Just thought I would pass this along this story illustrating how fast our lives are changing…
One evening a grandson was talking to his grandfather about current events. The grandson asked his grandfather what he thought about the shootings at schools, the computer age, and just thing in general.
The Grandfather replied, "Well, let me think a minute, I was born before: television, penicillin, polio shots, frozen foods, contact lenses, frisbees and the pill. There were no credit cards, laser beams, or ball-point pens. Man had not invented pantyhose, air conditioners, dishwashers, clothes dryers clothes, and man hadn't yet walked on the moon. There was no computer-dating, dual careers, daycare centers, and group therapy. Time-sharing meant time the family spent together in the evenings and weekends-not purchasing condominiums.
We never heard of FM radios, tape decks, CDs, electric typewriters, or yogurt, or guys wearing earrings. We listened to the President's speeches on our radios.
Pizza Hut, McDonald's, and instant coffee were unheard of. We had 5&10-cent stores where you could actually buy things for 5 and 10 cents. Ice-cream cones, phone calls, rides on a streetcar, and a Pepsi were all a nickel. And if you didn't want to splurge, you could spend your nickel on enough stamps to mail 1 letter and 2 postcards. You could buy a new Chevy Coupe for $600, but who could afford one? Too bad, because gas was 11 cents a gallon.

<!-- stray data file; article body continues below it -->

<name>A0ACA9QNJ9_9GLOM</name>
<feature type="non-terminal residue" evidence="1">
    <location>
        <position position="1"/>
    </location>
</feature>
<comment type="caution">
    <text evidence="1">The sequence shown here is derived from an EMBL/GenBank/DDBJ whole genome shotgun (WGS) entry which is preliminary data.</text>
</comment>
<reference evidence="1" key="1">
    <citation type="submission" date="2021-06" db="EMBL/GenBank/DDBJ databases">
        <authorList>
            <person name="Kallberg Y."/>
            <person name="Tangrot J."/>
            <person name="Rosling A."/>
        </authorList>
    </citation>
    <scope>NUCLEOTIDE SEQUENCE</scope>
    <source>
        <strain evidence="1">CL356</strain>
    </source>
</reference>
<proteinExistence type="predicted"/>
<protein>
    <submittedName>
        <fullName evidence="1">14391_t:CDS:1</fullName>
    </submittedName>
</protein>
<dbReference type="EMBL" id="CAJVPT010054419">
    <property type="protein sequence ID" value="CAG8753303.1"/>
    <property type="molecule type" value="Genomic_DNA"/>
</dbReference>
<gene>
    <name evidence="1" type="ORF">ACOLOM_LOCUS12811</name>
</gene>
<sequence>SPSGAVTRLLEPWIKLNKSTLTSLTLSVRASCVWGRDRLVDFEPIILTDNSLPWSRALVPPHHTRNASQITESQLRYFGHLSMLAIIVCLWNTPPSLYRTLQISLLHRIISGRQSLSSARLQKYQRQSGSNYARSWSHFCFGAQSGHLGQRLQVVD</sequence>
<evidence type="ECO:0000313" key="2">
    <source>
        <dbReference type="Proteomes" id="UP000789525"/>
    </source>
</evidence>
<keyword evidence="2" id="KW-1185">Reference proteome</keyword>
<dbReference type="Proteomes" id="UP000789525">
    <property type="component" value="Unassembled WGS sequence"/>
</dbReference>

In those days: "grass" was mowed, "coke" was a cold drink, "pot" was something your mother cooked in and, "rock music" was your grandmother's lullaby. "Aids" were helpers in the Principal's office, "chip" meant a piece of wood, "hardware" was found in a hardware store and "software" wasn't even a word.
I bet you think this must really be an old man…you are in for a shock!
This man would only be 59 years old....
With all the changes we have seen and experienced during our lifetime, it's no wonder that we tend to be impatient...valuing only what is happening right now...unwilling or unable to be patient and appreciate the good things that are to come.